By Sij Ncube
Harare, August 14, 2016 – ZIMBABWE’S mainstream opposition political parties have initiated moves to forge a broader coalition against Zanu PF ahead of the next elections but analysts feel this could come to naught if the prospective allies fail to use their collective strength to force through requisite electoral reforms to better their chances of upstaging their common opponent.
Questions abound on whether the envisaged loose merger will invent a formula in time to stop Zanu PF violence ahead of polls; better still, stall its rigging machinery and thwart the abuse of national resources to oil President Robert Mugabe’s patronage system.
There is general consensus the opposition should push for the speedy reform of the security sector which is blamed for Mugabe’s continued stay in power, among other reforms, if the parties want to peacefully defeat Mugabe in the next polls.
The military and other state law enforcements agencies, are accused of dabbling in politics in apparent favour of Mugabe and Zanu PF, rendering the electoral processes and elections unfavourable for the opposition.
In past elections, security commanders have publicly declared their interests, insisting they would not salute anyone who emerged out of any presidential race without any liberation war credentials on his CV, in what was widely viewed as a reference to MDC-T leader Morgan Tsvangirai.
The military is accused of leading the 2008 terror campaign which preceded the disputed presidential run-off election where an estimated 300 opposition supporters were killed with support from militant Zanu PF groups which were avenging the veteran leader’s defeat to Tsvangirai during the first round of the presidential race.
Tawanda Majoni, a political analyst based in Harare, agrees most prominent in the envisaged coalition’s to-do list was to ensure there was sustainable electoral reform ahead of the polls.
“You can form as many coalitions as you want, but will not win an election in Zimbabwe if the electoral field is not evened out sufficiently. This is because, historically, Zanu PF has mostly capitalised on a skewed electoral model to win elections,” said Majoni.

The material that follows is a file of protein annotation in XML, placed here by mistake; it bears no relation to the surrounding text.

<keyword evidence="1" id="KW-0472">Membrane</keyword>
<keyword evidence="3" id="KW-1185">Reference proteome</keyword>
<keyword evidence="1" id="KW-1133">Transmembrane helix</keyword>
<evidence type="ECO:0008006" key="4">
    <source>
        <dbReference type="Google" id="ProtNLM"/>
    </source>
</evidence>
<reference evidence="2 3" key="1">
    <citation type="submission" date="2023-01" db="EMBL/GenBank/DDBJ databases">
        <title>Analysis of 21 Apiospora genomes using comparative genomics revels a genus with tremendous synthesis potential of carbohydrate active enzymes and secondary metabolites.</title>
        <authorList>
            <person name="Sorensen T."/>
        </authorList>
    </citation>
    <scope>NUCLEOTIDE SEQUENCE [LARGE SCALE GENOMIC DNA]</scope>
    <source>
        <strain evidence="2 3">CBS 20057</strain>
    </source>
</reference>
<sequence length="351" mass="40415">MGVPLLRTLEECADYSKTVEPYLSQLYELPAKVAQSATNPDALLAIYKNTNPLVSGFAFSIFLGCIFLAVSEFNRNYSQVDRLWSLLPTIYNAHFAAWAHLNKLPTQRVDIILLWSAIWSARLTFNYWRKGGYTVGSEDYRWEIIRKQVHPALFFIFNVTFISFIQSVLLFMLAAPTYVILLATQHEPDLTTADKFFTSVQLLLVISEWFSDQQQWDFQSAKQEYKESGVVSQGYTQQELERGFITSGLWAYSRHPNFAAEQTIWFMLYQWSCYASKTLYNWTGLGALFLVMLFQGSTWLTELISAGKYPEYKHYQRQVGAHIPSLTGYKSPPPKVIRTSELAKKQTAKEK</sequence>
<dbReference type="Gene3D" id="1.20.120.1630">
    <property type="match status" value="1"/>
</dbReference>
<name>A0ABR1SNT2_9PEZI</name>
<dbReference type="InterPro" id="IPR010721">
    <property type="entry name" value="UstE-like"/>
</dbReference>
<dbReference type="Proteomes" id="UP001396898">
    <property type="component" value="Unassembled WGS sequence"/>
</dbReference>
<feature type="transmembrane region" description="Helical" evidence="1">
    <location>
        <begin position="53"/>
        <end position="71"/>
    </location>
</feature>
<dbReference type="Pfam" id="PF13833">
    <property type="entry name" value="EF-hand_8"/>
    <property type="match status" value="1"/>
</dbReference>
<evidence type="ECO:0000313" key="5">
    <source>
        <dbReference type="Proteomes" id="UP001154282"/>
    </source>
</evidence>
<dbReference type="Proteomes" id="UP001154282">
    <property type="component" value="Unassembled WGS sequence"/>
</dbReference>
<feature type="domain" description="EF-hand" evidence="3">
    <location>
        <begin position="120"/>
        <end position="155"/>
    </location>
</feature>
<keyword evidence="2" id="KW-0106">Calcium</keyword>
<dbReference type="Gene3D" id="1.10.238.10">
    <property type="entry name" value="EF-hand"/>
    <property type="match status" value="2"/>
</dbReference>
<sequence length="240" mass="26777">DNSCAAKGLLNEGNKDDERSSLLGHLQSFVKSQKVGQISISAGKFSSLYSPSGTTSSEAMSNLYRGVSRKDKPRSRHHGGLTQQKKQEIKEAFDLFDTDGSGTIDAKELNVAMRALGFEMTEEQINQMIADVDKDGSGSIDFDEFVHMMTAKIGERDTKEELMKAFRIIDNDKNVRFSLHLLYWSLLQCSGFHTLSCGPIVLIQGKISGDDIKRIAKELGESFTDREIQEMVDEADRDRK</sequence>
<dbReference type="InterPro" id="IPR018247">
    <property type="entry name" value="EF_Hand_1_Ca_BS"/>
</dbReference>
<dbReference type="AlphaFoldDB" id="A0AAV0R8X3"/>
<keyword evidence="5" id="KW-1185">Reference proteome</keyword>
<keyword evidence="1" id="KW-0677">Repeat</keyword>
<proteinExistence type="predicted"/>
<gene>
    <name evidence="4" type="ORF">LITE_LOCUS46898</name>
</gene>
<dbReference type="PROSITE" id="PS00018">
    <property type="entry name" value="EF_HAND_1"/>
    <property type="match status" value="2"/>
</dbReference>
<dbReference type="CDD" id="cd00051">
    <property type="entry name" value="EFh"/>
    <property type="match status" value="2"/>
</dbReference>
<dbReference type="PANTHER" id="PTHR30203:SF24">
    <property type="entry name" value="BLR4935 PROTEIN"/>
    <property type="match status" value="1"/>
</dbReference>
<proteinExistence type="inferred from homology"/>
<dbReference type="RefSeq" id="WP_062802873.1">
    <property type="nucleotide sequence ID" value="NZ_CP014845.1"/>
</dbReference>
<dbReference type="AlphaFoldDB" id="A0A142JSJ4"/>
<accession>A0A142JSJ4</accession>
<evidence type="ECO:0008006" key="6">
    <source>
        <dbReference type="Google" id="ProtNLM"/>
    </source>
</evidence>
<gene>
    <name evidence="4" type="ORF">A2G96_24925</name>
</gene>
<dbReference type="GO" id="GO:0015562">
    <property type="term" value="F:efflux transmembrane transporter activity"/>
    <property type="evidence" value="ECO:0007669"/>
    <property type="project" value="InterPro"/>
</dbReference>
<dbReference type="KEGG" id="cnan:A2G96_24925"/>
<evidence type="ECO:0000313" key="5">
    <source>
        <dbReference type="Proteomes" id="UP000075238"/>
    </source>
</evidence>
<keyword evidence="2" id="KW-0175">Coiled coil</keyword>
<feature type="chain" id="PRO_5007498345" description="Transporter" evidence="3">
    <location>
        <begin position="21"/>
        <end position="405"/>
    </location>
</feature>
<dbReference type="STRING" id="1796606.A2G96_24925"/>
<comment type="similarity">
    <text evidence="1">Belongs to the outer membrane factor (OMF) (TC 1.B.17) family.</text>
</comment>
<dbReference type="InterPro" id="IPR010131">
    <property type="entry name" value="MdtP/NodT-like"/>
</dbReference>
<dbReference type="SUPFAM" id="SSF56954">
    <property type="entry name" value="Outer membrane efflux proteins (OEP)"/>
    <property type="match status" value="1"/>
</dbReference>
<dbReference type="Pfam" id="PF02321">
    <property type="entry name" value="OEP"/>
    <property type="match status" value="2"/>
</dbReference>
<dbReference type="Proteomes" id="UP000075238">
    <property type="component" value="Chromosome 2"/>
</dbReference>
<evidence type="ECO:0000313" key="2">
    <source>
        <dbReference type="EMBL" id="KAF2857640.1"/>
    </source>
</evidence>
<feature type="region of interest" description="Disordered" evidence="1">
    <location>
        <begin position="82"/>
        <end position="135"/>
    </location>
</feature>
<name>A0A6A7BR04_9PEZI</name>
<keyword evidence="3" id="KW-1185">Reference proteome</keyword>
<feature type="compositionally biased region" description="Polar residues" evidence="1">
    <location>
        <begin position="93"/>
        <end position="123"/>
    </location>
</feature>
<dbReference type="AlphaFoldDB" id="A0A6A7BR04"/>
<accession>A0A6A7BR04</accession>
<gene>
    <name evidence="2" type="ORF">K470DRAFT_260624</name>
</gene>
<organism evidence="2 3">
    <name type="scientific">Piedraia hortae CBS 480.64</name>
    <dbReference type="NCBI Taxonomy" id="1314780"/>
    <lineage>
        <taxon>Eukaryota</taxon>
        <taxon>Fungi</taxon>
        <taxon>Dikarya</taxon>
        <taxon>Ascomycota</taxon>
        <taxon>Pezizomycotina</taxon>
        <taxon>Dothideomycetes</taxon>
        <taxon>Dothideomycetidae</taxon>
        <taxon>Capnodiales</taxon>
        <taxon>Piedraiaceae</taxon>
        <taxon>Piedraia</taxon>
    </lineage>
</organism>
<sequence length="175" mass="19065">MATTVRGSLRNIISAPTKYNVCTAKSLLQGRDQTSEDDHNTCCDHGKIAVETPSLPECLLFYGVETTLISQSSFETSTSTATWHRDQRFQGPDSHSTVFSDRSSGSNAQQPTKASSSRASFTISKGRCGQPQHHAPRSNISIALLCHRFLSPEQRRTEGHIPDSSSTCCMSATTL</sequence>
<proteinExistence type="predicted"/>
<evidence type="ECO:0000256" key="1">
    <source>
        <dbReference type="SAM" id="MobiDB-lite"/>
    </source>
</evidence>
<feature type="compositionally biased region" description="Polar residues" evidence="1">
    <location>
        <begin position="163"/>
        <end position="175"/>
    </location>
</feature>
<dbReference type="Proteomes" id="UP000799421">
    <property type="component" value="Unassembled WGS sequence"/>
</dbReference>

He said reforms should ensure that whatever anomalies or fraud occurs would be challengeable in the country’s Constitutional Court.
“It must then be provided that as long as the apex court has not finalised any significant challenge to poll results, no candidate can claim victory. Of course, this can create a constitutional crisis where challenges become drawn out, but the devil is worth including in any electoral reformation.”
He said requisite electoral reform was critical considering the role of the military, voter registration, funding for both political parties and the reconstitution of the Zimbabwe Electoral Commission (ZEC) which is charged with running all polls in Zimbabwe.
The opposition charges that ZEC, which is chaired by Supreme Court judge Rita Makarau, was biased towards the incumbent, adding that the ZEC secretariat was packed with members of the military and state security agents.
There are also allegations of the involvement of external agencies such as the Israeli-based Nikuv Corporation which the opposition accuses of tinkering with the voter’s roll in 2008 to tilt the poll outcome to President’s Mugabe’s favour.
The reforms ahead of any future polls are needed to ensure that all parties and candidates have access to public and private media, address the role of traditional authorities, interference with voters and voter education.
Reward Mushayabasa, a political analyst based in the United Kingdom, added his voice on the issue, pointing out the notion of forging a broad coalition among the opposition parties was a welcome development which was long overdue.
“It is a sign of political maturity. Let us hope the opposition parties will resist the temptation to put their narrow political interests before the broad national agenda. The parties’ leaders should always remember that no single individual or party is bigger than Zimbabwe.
“To unseat the Mugabe regime is not going to be a stroll in the park. Hence the opposition parties need to cast their net wider and include the various civil and social organisations in the country as part of a broad coalition of forces to unseat the ruling regime. The recent spate of protests show that there is a power vacuum in Zimbabwe and a clear appetite for political change in the country,” said Mushayabasa.